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Thursday 10 October 2019

China’s latest commitment to free trade

Iram Khan. 

Call it a trade war or a desperate attempt by the US to adjust its inefficiencies, the protraction is proving at least one thing: China will go out of its way to uphold the international free trade system built and matured during the last century. 

As the opening up process of the Chinese economy continues, new measures are coming up and demonstrating the country’s commitment to free trade – latest being the launch of six new Free Trade Zones (FTZs). Introduced for the first time in 2013, these zones have been termed one of the boldest moves in China’s reforms. They allowed business in fields that were, at that time, not accessible to foreign investors and provided a window to the Chinese market. 

The latest FTZs have been launched in coastal regions as well as in other border provinces. Their geographical locations in Shandong, Yunnan, Guangxi, Heilongjiang, Jiangsu, and Hebei reveal that China is planning to boost land-based transactions along with seaborne shipments and cater to the demands of different regions. Each covers a range of sectors from the marine industry to health and finance. 

FTZs have been playing a central role in China’s pursuit of development that is based on fair trade. After it joined the World Trade Organization (WTO), several steps were required to be taken to bring the economy on par with international standards. It had to liberalize its regime and inculcate a predictable environment in line with WTO rules. The FTZs debuted, according to Premier Li Keqiang, as “icebreakers for further opening up”. The process now continues in a staggered manner so that any corrective measures can be timely identified and applied.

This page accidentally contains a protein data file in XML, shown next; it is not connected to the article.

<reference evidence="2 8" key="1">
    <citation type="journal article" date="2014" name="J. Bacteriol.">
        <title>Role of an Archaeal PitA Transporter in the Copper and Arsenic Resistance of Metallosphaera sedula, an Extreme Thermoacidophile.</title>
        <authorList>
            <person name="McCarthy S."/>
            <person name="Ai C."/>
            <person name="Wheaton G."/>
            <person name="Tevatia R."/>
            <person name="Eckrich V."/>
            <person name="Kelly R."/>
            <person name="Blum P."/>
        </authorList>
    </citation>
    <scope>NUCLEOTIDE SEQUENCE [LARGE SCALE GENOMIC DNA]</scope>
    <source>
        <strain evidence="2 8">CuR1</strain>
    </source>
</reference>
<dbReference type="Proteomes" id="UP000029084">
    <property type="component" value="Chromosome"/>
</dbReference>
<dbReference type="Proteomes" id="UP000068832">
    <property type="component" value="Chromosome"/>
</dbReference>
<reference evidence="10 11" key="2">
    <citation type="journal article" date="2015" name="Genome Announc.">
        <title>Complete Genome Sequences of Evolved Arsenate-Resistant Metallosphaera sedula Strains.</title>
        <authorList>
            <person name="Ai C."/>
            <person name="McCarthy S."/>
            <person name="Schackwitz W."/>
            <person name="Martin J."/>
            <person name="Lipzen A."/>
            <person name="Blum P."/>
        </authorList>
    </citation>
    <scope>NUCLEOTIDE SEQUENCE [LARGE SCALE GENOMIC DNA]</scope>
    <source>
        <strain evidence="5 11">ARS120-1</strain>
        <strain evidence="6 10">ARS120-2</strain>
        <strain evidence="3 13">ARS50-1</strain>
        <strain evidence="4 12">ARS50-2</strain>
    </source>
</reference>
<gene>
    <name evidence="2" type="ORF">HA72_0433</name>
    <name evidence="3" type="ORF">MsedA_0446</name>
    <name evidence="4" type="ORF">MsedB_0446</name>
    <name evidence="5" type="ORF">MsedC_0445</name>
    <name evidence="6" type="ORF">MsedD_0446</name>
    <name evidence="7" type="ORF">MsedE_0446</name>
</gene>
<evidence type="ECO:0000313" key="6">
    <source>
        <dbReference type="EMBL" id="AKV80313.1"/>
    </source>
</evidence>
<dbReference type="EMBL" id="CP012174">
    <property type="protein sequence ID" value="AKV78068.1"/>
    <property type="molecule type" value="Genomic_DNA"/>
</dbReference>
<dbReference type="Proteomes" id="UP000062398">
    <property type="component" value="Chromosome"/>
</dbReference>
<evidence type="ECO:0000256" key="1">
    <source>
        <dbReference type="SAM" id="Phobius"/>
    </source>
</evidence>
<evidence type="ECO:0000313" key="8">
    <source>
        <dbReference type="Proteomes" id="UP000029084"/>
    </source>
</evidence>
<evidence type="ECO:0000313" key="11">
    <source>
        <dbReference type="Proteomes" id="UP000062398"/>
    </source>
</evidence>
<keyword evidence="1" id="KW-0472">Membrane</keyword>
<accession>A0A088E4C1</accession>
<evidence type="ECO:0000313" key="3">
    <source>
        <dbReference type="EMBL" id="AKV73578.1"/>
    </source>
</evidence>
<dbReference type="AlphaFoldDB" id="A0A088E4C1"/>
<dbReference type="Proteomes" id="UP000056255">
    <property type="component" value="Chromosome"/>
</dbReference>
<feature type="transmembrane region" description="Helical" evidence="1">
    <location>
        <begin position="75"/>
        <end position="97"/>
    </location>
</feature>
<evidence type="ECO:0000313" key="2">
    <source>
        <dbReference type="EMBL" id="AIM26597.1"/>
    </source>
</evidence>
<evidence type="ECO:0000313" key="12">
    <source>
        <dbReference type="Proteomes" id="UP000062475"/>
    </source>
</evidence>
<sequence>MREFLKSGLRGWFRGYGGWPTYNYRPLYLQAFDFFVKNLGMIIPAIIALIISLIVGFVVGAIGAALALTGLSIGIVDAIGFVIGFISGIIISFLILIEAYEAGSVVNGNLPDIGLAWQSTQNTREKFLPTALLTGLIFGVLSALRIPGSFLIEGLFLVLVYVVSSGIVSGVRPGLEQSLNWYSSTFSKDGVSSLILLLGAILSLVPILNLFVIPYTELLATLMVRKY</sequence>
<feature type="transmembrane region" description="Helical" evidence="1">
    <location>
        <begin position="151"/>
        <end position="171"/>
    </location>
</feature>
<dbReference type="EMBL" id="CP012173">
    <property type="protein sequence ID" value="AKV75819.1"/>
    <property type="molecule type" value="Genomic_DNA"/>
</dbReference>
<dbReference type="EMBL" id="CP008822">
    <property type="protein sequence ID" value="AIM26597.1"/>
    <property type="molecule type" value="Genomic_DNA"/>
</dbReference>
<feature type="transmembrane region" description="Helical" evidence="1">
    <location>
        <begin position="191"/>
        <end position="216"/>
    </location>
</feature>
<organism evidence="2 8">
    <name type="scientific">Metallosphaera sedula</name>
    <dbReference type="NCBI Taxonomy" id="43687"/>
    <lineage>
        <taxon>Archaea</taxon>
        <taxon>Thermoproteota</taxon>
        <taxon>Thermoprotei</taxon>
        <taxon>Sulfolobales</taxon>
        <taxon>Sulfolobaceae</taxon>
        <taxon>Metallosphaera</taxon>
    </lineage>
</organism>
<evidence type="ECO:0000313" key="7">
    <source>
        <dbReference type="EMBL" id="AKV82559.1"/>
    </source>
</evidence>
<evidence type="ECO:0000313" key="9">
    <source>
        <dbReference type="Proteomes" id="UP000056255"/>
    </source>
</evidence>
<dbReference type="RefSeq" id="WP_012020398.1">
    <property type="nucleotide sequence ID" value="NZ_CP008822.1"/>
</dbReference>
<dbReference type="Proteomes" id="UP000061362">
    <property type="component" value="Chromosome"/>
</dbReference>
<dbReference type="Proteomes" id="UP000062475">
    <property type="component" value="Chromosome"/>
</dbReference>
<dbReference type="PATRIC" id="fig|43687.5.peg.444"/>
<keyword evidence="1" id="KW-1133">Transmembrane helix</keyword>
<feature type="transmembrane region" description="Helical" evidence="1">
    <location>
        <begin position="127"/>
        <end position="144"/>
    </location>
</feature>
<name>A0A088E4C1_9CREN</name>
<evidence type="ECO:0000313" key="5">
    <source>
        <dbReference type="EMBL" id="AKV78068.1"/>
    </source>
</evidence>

These special zones have consistently facilitated the entry of foreign enterprises. They shifted the approach from outlining allowed areas of investment to one that specified only negative areas. A foreign project does not need to apply for confirmation from the government if it is not included in the negative list. This concept is immensely helpful in reducing paperwork and cutting red tape. 

The negative list approach has been augmenting the decentralization of authority to bring in more investment. It undergoes periodic revisions wherein the restricted areas are systematically reduced. The latest revision to the nationwide list in June this year slashed it from 48 areas to 40 and in one free zone from 45 to 37. 

The FTZs are also spurring liberalization of customs in China. As costs are reduced, they appeal to a larger consumer base. Consequently, consumption rises giving a boost to economic growth. Another pay-off of the liberalization is that export of services can be focused as much as that of manufacturing. Although the rise of China has largely depended upon industrial development, scaling the service sector has even greater potential in accelerating the growth. 

In the past, firms could register with Chinese authorities, build a factory and just start with their production lines. Now, however, China is catering to external and internal markets’ demands of high-end commodities which rely on sophisticated and efficient facilities. Likewise, the expertise level of talent that is now required is far higher. This is where FTZs come into play. They are attracting big-ticket industries with strong policy-level backing from the government. Returns on investment are increasing and causing a push to the high-quality national growth.  

The recently launched FTZs will be experimenting with innovative policies related to administrative functioning of the zones, managing of investment and attracting foreign talent. The government aims to ultimately replicate these practices across the country. The procedures followed in FTZs are evolving and policymakers are learning how they can be molded as per local conditions. Once they have been customized by fulfilling all domestic peculiarities, their countrywide implementation will completely liberalize the Chinese economy and enable it to expand its worldwide contribution. 

The evil of protectionism, meanwhile, has resurfaced and is hampering production around the world. If it spirals out of control, it will undo the hard-earned global prosperity. The bulwark against protectionism in the form of limited or waived tariffs in FTZs makes cross border flow of goods and capital flexible for all the stakeholders. 

The benefits of multilateralism and free trade are not only important for China but also for the rest of the world. The tariff spree initiated by the US is discouraging businesses and, in many cases, forcing companies to downsize. Shockwaves from this unwise strategy are being felt by all those connected with the supply chains between the US and China. Launch of the new FTZs at this time is a welcome step that will help offset some of the effects of the tariff induced international down growth.

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